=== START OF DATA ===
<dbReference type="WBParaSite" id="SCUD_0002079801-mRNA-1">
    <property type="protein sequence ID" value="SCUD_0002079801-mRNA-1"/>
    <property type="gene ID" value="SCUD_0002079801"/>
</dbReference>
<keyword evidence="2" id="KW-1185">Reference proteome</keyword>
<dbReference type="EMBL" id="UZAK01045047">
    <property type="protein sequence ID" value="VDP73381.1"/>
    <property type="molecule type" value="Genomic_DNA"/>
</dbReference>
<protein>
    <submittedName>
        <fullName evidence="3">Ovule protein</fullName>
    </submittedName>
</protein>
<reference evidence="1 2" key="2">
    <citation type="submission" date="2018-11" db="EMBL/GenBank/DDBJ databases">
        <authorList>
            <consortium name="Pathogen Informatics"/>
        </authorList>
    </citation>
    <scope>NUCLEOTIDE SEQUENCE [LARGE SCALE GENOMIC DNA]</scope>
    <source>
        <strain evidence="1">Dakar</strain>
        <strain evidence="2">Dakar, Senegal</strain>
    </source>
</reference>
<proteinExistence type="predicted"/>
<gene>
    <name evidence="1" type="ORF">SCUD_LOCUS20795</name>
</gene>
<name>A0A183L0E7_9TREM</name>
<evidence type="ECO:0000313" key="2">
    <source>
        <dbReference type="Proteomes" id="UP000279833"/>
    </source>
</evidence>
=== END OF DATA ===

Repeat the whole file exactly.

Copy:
<dbReference type="WBParaSite" id="SCUD_0002079801-mRNA-1">
    <property type="protein sequence ID" value="SCUD_0002079801-mRNA-1"/>
    <property type="gene ID" value="SCUD_0002079801"/>
</dbReference>
<keyword evidence="2" id="KW-1185">Reference proteome</keyword>
<dbReference type="EMBL" id="UZAK01045047">
    <property type="protein sequence ID" value="VDP73381.1"/>
    <property type="molecule type" value="Genomic_DNA"/>
</dbReference>
<protein>
    <submittedName>
        <fullName evidence="3">Ovule protein</fullName>
    </submittedName>
</protein>
<reference evidence="1 2" key="2">
    <citation type="submission" date="2018-11" db="EMBL/GenBank/DDBJ databases">
        <authorList>
            <consortium name="Pathogen Informatics"/>
        </authorList>
    </citation>
    <scope>NUCLEOTIDE SEQUENCE [LARGE SCALE GENOMIC DNA]</scope>
    <source>
        <strain evidence="1">Dakar</strain>
        <strain evidence="2">Dakar, Senegal</strain>
    </source>
</reference>
<proteinExistence type="predicted"/>
<gene>
    <name evidence="1" type="ORF">SCUD_LOCUS20795</name>
</gene>
<name>A0A183L0E7_9TREM</name>
<evidence type="ECO:0000313" key="2">
    <source>
        <dbReference type="Proteomes" id="UP000279833"/>
    </source>
</evidence>